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7 Foods That Can Trigger Rosacea

Dermatologists say you might want to avoid these rosacea food triggers to help clear up your complexion.

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Tomatoes, shellfish, and other histamine-related foods

About 16 million Americans have rosacea, a chronic inflammatory skin disease (with no known cause) that is characterized by slow-developing facial redness, flushing, and/or acne-like papules or pustules. Some sufferers may be sensitive to foods high in histamine, such as citrus fruit and nuts, and/or histamine-releasing foods, such as tomatoes and shellfish, because “histamine causes your blood vessels to swell, or dilate… contributing to a wide range of problems,” according to Taking an antihistamine prior to a meal of histamine-containing foods may lessen skin-reddening side effects.

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More than one in every five rosacea sufferers noted that chocolate was one of their food triggers, according to survey data from the National Rosacea Society. The theory: Theobromine—the main alkaloid found in cocoa—dilates blood vessels and increases blood circulation, which contributes to skin flushing. These are the 12 things you should never, ever do to your skin.

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One of the most commonly reported triggers, alcohol is linked with rosacea flare-ups, according to patients surveyed by the National Rosacea Society; red wine seems to produce the greatest reaction. “Alcohol causes vasodilatation—increased blood flow through the skin—which can make skin appear to be redder," explains John E. Wolf, Jr., MD, professor and chairman of the department of dermatology at Baylor College of Medicine. Here are the 10 things you need to know about rosacea—whether you have it or not.

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Spicy foods

Spicy foods, including hot peppers, Mexican-style foods, chili, and salsa, can provoke a rosacea flare-up, according to National Rosacea Society survey data. Spicy foods worsened symptoms in up to 75 percent of people with rosacea, per the journal Dermatology Practical & Conceptual. Some researchers believe that there is a correlation between spicy food-induced rosacea flare-ups and gastrointestinal upset.

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Marinated meats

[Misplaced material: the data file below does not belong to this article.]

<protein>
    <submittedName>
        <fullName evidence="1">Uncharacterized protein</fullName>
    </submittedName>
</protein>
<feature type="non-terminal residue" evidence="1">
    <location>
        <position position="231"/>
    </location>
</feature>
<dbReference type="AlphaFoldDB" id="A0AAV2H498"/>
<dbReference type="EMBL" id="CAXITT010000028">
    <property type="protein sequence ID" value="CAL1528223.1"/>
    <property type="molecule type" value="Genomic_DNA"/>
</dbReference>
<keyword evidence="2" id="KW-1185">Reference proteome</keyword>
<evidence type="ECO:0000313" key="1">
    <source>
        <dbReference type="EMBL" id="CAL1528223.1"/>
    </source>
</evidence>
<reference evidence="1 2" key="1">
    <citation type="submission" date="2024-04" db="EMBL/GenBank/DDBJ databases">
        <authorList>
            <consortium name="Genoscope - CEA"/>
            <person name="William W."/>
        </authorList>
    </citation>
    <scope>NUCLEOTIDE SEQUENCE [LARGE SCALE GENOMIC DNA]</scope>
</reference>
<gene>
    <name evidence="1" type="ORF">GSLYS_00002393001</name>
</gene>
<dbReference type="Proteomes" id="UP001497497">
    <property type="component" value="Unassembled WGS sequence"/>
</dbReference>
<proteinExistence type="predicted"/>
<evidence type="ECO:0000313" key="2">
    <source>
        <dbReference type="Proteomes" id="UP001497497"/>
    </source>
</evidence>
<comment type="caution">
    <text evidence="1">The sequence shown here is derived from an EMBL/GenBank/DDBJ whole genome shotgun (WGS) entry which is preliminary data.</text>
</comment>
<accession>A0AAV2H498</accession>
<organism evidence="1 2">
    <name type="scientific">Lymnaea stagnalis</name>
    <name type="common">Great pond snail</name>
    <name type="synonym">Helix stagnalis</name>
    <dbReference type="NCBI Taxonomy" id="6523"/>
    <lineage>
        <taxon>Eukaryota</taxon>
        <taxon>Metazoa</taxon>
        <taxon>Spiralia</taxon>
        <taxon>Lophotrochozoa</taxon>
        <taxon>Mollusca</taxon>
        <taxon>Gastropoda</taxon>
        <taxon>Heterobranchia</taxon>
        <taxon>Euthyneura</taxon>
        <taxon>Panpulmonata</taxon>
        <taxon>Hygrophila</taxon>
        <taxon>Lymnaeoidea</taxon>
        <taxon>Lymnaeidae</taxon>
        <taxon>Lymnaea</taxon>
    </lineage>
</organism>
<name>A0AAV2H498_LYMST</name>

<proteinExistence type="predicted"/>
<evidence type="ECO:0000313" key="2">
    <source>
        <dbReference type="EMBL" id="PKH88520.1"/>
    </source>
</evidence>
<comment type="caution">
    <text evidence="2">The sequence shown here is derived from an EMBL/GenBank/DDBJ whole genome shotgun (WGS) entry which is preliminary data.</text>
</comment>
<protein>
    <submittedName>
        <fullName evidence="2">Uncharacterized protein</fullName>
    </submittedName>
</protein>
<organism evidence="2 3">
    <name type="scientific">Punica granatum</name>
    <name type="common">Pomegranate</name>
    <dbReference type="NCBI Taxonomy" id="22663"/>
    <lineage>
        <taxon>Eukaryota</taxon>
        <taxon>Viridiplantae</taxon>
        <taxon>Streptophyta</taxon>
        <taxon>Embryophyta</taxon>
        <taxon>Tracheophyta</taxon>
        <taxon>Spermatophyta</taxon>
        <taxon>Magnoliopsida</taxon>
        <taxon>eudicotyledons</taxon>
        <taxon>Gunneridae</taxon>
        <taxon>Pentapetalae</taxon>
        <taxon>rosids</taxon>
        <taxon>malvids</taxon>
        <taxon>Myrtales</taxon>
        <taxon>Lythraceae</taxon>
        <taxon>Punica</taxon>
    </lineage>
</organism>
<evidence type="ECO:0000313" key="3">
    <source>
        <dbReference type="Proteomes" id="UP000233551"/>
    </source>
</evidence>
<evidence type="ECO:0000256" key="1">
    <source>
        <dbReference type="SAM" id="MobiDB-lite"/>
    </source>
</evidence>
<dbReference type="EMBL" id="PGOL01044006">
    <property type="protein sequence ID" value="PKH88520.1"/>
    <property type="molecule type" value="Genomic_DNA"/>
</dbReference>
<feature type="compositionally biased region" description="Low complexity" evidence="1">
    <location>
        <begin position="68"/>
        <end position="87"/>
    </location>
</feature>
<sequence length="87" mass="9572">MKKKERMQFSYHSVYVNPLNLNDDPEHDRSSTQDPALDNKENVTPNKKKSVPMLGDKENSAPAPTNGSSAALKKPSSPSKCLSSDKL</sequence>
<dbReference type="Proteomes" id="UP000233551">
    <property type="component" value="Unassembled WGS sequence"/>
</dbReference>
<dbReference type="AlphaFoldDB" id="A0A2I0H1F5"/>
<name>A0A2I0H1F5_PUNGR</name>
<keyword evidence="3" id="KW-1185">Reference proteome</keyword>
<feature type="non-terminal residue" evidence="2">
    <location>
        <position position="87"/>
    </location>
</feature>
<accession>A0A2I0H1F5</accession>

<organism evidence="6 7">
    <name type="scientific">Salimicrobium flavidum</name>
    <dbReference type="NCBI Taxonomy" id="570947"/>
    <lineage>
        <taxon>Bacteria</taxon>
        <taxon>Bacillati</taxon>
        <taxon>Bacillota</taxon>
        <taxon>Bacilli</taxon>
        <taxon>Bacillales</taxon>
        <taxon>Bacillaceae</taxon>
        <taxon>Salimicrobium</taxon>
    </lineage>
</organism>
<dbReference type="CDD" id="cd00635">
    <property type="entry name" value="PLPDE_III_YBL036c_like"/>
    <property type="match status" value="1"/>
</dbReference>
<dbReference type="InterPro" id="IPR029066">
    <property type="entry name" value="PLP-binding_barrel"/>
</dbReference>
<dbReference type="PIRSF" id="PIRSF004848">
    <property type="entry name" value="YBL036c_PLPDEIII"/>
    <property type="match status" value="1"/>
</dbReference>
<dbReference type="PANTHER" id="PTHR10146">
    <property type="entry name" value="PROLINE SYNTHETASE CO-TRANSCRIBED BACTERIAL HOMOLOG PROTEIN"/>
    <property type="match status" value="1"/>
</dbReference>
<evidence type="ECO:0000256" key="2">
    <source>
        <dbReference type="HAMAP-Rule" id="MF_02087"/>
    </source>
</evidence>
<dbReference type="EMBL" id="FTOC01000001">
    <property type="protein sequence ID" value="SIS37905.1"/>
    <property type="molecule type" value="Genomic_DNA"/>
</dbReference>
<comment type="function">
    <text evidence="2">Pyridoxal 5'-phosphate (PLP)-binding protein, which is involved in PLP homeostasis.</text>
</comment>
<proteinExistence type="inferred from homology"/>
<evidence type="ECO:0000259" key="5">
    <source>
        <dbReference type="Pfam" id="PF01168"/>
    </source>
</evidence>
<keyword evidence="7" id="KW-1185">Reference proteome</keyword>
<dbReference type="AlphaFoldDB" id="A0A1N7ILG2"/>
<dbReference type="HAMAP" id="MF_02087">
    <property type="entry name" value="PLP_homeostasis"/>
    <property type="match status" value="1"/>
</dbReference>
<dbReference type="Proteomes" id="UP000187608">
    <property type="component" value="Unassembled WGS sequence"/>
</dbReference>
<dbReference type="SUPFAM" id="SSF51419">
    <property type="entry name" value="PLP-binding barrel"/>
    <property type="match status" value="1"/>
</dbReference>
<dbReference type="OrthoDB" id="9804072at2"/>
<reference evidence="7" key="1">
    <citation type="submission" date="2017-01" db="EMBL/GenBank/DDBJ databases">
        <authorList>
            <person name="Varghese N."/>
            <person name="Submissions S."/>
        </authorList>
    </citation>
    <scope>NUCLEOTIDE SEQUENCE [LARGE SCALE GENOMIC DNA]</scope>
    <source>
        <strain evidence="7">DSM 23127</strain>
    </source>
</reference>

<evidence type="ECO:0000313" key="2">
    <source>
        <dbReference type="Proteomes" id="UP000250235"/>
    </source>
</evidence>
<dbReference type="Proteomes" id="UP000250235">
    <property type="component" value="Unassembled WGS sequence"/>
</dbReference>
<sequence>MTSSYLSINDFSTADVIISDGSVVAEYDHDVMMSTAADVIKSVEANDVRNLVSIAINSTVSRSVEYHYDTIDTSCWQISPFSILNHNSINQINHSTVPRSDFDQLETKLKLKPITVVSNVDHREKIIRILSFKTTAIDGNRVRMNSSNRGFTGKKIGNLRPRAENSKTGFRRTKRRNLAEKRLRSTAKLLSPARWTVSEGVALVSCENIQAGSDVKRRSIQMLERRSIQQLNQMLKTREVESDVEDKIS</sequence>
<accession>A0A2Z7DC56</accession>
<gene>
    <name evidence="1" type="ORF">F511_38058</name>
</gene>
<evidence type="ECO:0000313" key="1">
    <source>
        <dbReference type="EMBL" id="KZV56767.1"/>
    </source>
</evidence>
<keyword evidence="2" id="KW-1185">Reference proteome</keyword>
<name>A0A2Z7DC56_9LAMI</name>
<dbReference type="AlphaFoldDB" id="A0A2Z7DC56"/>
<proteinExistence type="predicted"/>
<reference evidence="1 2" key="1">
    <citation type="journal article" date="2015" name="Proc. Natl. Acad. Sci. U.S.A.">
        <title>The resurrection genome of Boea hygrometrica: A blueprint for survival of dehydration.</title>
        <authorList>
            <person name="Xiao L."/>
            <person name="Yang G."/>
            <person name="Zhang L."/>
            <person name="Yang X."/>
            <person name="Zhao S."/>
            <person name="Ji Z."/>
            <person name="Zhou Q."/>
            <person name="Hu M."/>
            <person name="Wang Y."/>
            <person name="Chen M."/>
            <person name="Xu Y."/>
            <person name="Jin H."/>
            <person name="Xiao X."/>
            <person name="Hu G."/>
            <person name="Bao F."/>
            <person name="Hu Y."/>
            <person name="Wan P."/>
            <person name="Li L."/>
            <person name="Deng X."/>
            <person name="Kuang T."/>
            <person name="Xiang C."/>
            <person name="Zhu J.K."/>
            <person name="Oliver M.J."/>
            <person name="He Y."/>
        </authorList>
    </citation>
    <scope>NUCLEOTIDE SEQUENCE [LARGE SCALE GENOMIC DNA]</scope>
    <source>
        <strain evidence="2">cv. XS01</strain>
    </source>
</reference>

Marinated meats are considered one of the less common causes for rosacea flare-ups—but it still impacts some people. According to a study by the National Rosacea Society, about 10 percent of people see a negative change in their rosacea when they eat marinated meats. Sulfites, which can be found in marinated meats, “may contribute to chronic skin…symptoms,” reported a 2009 study by the National Center for Epidemiology and Population Health at The Australian National University. Find out some makeup tricks that can help hide rosacea.

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Hot beverages

According to 2017 research published in the journal Dermatology Practical & Conceptual33 and 30 percent of the 95 percent of people who have diet-related rosacea flares describe hot coffee and hot tea, respectively, as triggers. A 2007 study of 24 patients conducted by researchers in the department of dermatology at Wake Forest University School of Medicine concluded that it is the thermal response of these drinks (not their caffeine content, a previous theory) that exacerbates rosacea. Simply drinking a slightly less steamy beverage of choice could help prevent a rosacea flare.

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Fermented foods

“Some foods and beverages induce the blushing/flushing type of rosacea [while] others may induce the inflammatory papulopustular type,” says Richard Odom, MD, clinical professor of dermatology and former acting chairman of dermatology at the University of California, San Francisco. While food triggers are subjective, fermented foods, such as sauerkraut, kimchi, and certain aged cheeses (blue cheese, for example), have been logged as a rosacea trigger for some patients. Dr. Odom recommends keeping a food diary to monitor symptoms and then eliminating certain foods to see if that makes a difference. “Rosacea cannot be prevented, but it can be controlled with medication, avoidance of triggers, and proper skincare,” says Dr. Wolf. Next, find out some more surprising rosacea triggers you never knew about.

Originally Published in Reader's Digest